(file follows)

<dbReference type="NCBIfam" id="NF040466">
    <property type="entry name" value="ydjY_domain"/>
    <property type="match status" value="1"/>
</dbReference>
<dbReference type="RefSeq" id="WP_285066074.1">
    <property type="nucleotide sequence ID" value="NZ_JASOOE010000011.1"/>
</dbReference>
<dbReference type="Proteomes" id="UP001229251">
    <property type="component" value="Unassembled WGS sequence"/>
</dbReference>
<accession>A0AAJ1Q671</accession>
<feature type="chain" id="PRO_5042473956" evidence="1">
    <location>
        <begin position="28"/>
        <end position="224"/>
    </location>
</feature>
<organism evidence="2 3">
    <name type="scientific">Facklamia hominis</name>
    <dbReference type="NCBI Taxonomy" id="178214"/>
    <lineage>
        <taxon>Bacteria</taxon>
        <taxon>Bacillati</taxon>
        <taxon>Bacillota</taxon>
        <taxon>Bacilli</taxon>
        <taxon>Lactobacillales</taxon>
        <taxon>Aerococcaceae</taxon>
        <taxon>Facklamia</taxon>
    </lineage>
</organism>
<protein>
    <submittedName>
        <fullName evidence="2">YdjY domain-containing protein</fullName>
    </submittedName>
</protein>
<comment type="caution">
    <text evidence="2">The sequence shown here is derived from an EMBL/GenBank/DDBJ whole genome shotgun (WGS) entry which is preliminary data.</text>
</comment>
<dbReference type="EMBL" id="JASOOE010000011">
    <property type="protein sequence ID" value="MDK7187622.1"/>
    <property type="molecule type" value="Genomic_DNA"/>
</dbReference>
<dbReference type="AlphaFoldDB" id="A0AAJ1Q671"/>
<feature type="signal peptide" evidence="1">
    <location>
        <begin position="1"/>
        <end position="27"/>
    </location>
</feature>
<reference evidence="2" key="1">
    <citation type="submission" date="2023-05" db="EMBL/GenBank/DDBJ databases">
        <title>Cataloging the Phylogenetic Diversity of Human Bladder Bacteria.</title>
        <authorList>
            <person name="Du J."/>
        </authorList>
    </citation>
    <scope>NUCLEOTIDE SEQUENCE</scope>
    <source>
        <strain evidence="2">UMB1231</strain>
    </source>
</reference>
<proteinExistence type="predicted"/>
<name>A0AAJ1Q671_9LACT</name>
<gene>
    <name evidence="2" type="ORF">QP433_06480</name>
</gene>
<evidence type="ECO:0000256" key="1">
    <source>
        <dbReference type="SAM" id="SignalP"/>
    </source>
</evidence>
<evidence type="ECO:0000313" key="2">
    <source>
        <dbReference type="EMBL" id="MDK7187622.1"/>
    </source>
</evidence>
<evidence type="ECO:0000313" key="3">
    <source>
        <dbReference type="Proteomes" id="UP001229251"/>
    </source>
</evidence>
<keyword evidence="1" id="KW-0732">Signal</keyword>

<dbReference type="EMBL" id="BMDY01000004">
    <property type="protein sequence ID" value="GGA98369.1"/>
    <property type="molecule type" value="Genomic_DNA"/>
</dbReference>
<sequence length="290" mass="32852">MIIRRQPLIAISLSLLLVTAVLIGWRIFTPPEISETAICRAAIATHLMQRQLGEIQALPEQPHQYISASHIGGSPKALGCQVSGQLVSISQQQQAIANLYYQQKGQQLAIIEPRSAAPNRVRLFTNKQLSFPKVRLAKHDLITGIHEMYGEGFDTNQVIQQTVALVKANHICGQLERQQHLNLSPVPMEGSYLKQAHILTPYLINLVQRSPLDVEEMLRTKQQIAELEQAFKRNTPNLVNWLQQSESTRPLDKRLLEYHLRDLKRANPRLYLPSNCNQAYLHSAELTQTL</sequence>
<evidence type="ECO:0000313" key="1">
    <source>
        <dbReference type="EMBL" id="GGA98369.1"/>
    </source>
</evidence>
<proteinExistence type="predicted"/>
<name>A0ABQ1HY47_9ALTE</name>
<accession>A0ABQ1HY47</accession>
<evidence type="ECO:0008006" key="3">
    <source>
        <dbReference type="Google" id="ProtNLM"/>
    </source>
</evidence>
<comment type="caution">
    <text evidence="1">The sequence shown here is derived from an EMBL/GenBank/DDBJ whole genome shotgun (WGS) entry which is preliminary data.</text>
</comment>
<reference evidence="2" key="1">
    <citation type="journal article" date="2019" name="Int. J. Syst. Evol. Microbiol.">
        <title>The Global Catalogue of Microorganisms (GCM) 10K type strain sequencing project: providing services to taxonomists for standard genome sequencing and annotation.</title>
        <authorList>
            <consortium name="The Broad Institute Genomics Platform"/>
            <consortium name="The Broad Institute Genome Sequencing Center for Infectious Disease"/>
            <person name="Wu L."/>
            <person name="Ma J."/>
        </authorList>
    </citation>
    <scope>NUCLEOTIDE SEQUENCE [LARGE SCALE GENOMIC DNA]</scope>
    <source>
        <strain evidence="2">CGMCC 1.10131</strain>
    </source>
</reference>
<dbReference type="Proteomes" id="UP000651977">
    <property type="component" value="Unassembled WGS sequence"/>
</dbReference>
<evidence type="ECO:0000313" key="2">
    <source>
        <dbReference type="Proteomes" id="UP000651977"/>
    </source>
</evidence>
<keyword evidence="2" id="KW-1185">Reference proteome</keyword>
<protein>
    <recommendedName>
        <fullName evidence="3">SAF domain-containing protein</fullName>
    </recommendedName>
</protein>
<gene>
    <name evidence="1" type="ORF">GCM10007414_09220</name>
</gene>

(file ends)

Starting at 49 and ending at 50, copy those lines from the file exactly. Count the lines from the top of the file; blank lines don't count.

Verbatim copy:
</feature>
<reference evidence="2" key="1">